Orientation

August 28, 2012
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(This article was originally published at Three-Toed Sloth , and syndicated at StatsBlogs.)

Attention conservation notice: Posted because I got tired of repeating it to nervous new graduate students. You are not beginning graduate school at a research university. (Any resemblance to how I treat the undergrads in ADA is entirely deliberate.)

Graduate school, especially at the beginning, is an ego-destroying, even humiliating, experience. People who are used to being good at what they do get set impossible tasks by elders they look up to, and the students have their faces ground in their failures. Everything is designed to encourage self-doubt. This is not an accident. Graduate school is not just about teaching certain specific skills; it is about breaking down your old persona to make room for a new one, to turn out a certain kind of person. It has evolved so that authority figures make it very clear that the new inductees possess no accomplishments of any worth — but that if they work very hard, beyond ordinary expectation, they can emerge as the peers of the authorities, the only kind of person worthy of respect, members for life of the fraternity.

In other words: welcome to boot camp, maggots! It's a sad day for our beloved discipline when we have to take unpromising specimens like you — and yes, that includes you, I know your type — but maybe, possibly, just maybe, one or two of you might have what it takes to become scholars...

Graduate school is not, obviously, physically demanding. (For that matter, few of your instructors can pull off battle-dress and a Sam Browne belt; avoid the ones who try.) Our version of "Drop and give me fifty" is "Prove these functions are measurable" — or, perhaps more insidiously, "Really? What does the literature say about that point?" (Actual question at an oral exam in my physics department: "Explain how a radio works. You may start from Maxwell's equations.") But we are playing the same mind-games: removing you from your usual friends and associates, working you constantly, dis-orienting you with strange new concepts and vocabulary, surrounding you with people who are either in on the act or also enduring the initiation, and perpetually reinforcing that the only thing which matters is whether you excel in this particular program. This is an institution which has persisted over, literally, a thousand years by consuming young people like you and spitting out scholars with the attitudes and habits of mind it needs to perpetuate itself, and it is very good at getting inside your head.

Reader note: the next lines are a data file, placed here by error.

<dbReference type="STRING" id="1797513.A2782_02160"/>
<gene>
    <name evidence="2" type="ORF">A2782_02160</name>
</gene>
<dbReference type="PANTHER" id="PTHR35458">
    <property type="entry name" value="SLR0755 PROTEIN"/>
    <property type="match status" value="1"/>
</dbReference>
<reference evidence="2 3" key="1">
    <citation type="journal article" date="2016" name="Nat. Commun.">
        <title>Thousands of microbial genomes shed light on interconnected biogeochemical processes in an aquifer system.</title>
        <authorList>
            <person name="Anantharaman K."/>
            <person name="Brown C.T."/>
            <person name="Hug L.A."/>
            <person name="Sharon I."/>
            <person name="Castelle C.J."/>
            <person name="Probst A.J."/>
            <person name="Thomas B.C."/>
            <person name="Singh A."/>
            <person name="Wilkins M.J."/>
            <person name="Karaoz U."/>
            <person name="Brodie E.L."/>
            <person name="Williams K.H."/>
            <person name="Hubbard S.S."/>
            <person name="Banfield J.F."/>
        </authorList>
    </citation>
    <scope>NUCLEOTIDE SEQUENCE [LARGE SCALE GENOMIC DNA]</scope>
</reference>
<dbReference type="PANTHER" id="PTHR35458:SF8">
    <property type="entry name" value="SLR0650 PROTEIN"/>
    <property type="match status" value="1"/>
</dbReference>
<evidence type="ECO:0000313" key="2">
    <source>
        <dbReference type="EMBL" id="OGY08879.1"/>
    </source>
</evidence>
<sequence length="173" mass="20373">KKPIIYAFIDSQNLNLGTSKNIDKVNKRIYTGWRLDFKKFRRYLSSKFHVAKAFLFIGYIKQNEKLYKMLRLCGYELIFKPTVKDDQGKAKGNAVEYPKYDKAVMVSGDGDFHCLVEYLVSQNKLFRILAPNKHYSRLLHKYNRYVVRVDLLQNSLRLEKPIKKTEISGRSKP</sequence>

There are many ways to cope with this, but what I would suggest is to remember, fiercely, that it's all bullshit. You are a bad-ass, whatever happens in school. It may have practical consequences, but it doesn't matter, and any impression we give to the contrary is just part of the bullshit. Hold on to that fact, internalize it, feel it, and let the stress and strain pass through you without distorting you.

You will still prove the theorems I tell you to prove, but you'll remember that this doesn't matter to who you are. If you decide to care about academia, it will be a conscious choice, and not the institution turning you into its means of reproduction.

Corrupting the Young



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